An Academic Reflection.

TopTenTeacher has been quiet recently but has now returned. It is great to see plenty of visitors making the most of what is on offer while I have been away. It has been months since I have posted anything and it is about time to get back in the saddle, and get on with it. The reason it has been quiet is because I have been doing some studying which should mean that come November I will be awarded the title of MSc. It has been a long journey beginning in 2010, studying part time but as of yesterday my final assignment was submitted. Now I have time to focus on the website.

Should you do it?

For anyone thinking of doing some additional study, I would highly recommend taking the leap. It can be done at the same time as a full time job but don’t expect an easy ride. Balancing work and study is tricky but at least, as a teacher holidays can be used for catchup. If you are not a teacher, make the most journeys to work and any free time that comes your way. Having said that, working part-time for the last 6 months has helped me maintain my sanity.

An Academic Reflection

Why do it?

You know all that stuff you read on the internet? What about the things SLT says which just don’t seem quite right? Well it is likely that you are not getting the full picture. Study at a higher levels will help to know who to believe and who is talking out their **se. This is particularly a problem in education which seems to be full of fads and false promises. Next time Neil from SLT asks you to incorporate Pose, Pause, Pounce and Bounce questioning into your lessons, take a moment. Do some research, start here. Continue until you find out where Neil got his facts from; ask him why he thinks this approach is appropriate if needs be. Use google scholar; its free, and reading the abstracts of academic literature should be enough to discover if Neil is talking edubabble. Just be aware the more you read the better informed you will be. Of course not many teachers have that much free time so there are a few short cuts. The Education Endowment Foundation’s toolkit is a great place to start. It takes into account, cost, evidence and impact of various interventions. Research Ed provides some influential opinions with easy to absorb videos. However, remember they are opinions and it is better to do your own research to be certain of how you want to approach the next ‘big thing’ in eduction.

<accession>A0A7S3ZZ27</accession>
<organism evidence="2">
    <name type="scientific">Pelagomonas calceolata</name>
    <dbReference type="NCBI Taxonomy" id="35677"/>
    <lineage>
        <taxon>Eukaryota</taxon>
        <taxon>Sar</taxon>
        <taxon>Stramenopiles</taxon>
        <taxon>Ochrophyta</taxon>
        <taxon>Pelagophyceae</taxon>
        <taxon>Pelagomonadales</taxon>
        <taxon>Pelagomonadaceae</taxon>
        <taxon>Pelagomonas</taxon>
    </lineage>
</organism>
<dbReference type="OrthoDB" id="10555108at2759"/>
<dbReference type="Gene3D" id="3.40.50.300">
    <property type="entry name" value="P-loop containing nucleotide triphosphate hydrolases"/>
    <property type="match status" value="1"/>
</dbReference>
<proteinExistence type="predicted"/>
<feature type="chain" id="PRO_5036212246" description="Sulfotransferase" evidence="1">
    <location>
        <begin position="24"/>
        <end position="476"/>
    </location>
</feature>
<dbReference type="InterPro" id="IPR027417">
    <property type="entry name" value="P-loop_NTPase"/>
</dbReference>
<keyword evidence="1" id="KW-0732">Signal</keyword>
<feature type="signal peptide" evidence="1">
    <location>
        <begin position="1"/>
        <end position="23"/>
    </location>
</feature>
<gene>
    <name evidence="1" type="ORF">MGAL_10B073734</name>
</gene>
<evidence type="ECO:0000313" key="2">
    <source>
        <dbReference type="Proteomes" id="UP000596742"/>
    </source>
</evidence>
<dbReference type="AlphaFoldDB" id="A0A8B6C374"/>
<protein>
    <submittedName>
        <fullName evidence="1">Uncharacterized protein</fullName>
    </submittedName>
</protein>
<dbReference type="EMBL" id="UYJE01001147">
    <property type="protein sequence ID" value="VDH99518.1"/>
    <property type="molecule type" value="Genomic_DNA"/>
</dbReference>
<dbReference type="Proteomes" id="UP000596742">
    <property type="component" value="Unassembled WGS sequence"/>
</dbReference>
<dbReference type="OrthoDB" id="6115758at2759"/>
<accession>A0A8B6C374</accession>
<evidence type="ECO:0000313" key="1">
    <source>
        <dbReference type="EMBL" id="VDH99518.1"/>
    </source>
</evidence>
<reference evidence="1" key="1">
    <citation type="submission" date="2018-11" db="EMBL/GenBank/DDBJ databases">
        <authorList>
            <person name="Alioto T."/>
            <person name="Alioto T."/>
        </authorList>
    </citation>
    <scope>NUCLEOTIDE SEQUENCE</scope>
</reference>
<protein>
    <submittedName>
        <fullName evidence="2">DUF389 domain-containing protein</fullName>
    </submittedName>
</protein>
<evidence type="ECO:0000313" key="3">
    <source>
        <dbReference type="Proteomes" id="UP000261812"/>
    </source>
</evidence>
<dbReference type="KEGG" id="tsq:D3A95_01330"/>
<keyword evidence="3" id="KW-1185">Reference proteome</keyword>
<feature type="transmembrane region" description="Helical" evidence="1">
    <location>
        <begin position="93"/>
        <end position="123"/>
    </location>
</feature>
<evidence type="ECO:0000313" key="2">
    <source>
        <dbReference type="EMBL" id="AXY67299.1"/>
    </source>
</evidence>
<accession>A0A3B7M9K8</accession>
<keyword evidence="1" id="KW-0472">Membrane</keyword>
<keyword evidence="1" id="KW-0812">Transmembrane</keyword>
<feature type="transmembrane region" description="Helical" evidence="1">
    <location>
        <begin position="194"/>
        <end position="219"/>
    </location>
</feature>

My message.

To be clear studying an MSc has lead me to appreciate how difficult it is to be certain about anything in eduction. Questions about how to improve learning outcomes should be used alongside questions about what do we want students to learn. Also, is the curriculum relevant? Are students being taught to pass exams? Will students use anything they have learnt in school when they leave? What I am certain about is that most teachers have had enough of the next ‘big thing’. Classrooms should not be places where school leaders experiment with random pedagogy. Also teachers should not be expected to deliver the curriculum in a manner that has no proven effect on learning outcomes. Teachers teach the way they think works best and for them and actually it usually does. Only when ‘experts’ get involved that everything goes t*ts up. Nothing is worse for a teacher than going into a classroom and feeling like a content delivery robot. Teachers should be the ones deciding what is best for their students, Neil should focus on what is best for his teachers.


Going forward.

Neil should not be pushing to get his performance management targets are met with school wide adoption of PPPB. However, he should be allowed a place to experiment with new pedagogies. This place should be somewhere academics are allowed to visit, take out a pen and paper and take measurements. Measurements do not involve sitting and recording if students were engaged in learning activities. Measurements involve recording the effects of an intervention on learning outcomes. Anyone who has tried to measure learning outcomes will know it is not a simple process (I know) but must be done to provide any meaningful evidence. Then, and only then, should teachers decide if the next big thing in education is worth paying attention to.

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